A 93 flhs loosing battery charge in less than 2 hour drive..what could it be ....i charge the battery over night and ride it and lights dim after about a 2 hour drive and bike wants to go dead, have to head home .
it a 93 flhs classic, i couldnt find that model in the search so there wont be confusion, its a 1993 flhs classic
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Re: a 93 flhs loosing charge in less than 2 hour
Sounds like your battery is not charging from the engine. Most likely the cause of this is, a faulty Rectifier. I suggest you charge your battery up, put it in the bike and start it up. Using a Volt meter, check the reading, to see if charge is going into the battery, reading should be about 14V with a little rev of the engine. If the reading remains at 12V, then ther is no charge going in. If you have charge going in to your battery at idle, 13.5 - 14Volts, Then i suggest your battery is faulty.
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Depends on what battery. car battery I charge with i 10 means with a current 1 / 10 of the capacity in Ampere hours for 14 hours. So a 80 Ah battery with 8 A for 14 hours.
A camera battery in the charger I got with the camera. Or a good universal charger from GP. A NiMH AA or AAA battery, with a quick charger that at least needs 2 hours to charge. The quick chargers I have that can charge in less than 2 hours (one can manage in 15 minutes) all kill batteries after a few charge cycles. Hope this helps.
To recharge the current taken out of the battery during start up requires at least 10 -15 miles driving. Driving less than that, progressively drains the battery available power until it has not enough power for another start. Such a battery "resting" for more than 10 minute might regain enough power for a start but is inherently flat. Put it on a battery charger for at least 12 hours or go on a 2 hour or more drive. It should be OK for quite a number of starts even when doing short distance driving. If it is showing the same symptoms directly after to 12 hour charge/drive get the battery tested at a garage or battery dealer who will be able to tell if the battery needs replacement. If the battery test OK there might be bigger problems like a blown top gasket or problems with the starter motor.
Hi Anonymous, and the usual suspects are:
1. Severely discharged or damaged battery.
2. Loose, corroded or broken battery cable.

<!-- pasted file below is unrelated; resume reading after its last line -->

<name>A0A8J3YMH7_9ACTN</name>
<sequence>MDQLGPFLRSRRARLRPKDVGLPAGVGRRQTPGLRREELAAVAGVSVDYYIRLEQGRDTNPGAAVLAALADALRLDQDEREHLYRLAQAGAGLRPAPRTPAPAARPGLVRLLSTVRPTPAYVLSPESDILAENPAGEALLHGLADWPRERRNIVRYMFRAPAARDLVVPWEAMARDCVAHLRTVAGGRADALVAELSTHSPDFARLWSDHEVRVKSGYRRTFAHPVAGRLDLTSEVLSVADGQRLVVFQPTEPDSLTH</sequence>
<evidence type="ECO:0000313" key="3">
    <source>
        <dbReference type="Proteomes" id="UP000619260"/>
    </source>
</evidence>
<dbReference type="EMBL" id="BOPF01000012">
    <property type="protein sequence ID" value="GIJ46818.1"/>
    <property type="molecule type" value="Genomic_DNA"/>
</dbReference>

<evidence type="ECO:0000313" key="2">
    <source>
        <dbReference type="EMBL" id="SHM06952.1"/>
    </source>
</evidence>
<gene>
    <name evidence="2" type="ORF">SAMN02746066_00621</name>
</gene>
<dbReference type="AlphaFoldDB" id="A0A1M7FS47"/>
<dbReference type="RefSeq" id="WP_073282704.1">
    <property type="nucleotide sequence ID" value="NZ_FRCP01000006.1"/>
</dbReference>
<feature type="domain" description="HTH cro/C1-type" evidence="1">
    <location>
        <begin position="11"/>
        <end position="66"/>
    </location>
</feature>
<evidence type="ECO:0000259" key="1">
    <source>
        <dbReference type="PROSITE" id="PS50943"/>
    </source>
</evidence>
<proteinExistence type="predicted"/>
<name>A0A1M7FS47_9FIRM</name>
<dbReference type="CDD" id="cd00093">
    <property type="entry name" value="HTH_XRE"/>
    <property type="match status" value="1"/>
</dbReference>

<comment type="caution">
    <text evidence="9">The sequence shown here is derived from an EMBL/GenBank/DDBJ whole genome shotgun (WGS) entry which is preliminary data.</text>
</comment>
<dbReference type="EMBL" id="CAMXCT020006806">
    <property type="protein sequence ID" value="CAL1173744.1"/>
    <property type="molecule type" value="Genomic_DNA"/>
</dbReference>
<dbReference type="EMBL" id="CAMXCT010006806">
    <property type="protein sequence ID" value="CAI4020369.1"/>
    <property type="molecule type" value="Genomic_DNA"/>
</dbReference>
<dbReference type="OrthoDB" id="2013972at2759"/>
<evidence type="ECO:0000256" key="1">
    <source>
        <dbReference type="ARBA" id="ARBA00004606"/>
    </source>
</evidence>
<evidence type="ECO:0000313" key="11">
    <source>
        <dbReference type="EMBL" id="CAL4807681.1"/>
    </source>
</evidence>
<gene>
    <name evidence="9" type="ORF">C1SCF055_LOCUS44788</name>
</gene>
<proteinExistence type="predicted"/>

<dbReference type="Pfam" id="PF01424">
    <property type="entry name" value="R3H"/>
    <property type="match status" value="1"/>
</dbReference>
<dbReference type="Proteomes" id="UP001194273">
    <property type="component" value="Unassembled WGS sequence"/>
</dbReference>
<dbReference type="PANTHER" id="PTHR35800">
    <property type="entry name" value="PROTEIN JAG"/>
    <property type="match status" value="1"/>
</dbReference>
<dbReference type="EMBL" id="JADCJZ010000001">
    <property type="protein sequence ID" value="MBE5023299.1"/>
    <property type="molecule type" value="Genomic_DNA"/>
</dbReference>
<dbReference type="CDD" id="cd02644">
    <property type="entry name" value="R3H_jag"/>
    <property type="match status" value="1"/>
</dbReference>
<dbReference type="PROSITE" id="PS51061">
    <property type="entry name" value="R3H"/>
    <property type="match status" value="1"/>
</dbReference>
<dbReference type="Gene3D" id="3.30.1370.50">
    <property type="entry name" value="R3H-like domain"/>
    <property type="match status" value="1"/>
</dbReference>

3. Alternator not charging or below normal rates.
4. Failed ignition coil, ignition/electronic module.
5. Failed CKP, CPS, CMP, MAP, TPS, or BAS sensor.
6. Faulty ignition switch.
7. Water or dirt in fuel system, carburetor or filter.
8. Fuel tank vent system plugged or gas cap not venting.
9. Fuel tank empty.
10. Fuel valve vacuum line broken or carburator vent line closed off.
11. Restricted, blocked or kinked fuel line.
12. Failed fuel pump, pressure regulator and or fuel injectors.
Not recommended. The case would have to be modified to accommodate more cells, the circuit board inside the battery casing may not function properly, and unless you have a commercial dual pulse welder working with Li-ion could ignite. Save time and money and pick up an extended battery such as this one : http://tinyurl.com/pxcpqv9
If the cell phone battery is more than 3 - 4 years old then the battery could be worn out.Rechargeable batteries have a finite number of charge and discharge cycles andwill lose their charge capacity over time, i.e. won't charge to 100% and graduallythe charge reduces until the battery won't charge up at all. OR The batteryshows a 100% charge but when the adapter is disconnected the battery drops offto zero capacity in a very short time. If the battery drops to an unacceptablecharge level then the battery needs to be replaced.
The first thing to check is the charge condition of the battery. If the alternator failed while driving, the battery would drain fairly quickly depending on what was turned on. If the battery is indeed discharged, it needs to be recharged with an external charger--about 8 hours at 2-4 amps, about 2 hours with a high current charger (~20 amps). When the battery is charged, try for start. If it acts ok, then measure the battery voltage with the engine running--it should read 13.5 volts or more if the alternator is working. If the alternator is in trouble, you will likely read 12.6 volts or less. Take the truck to Autozone or similar business that gives free checks on the charging system. If the alternator developed a shorted diode, it will cause a fusable link in the wiring harness to burn out (like a fuse), but is more trouble and money to replace. The alternator must be replaced before the link is replaced. Hope this helps!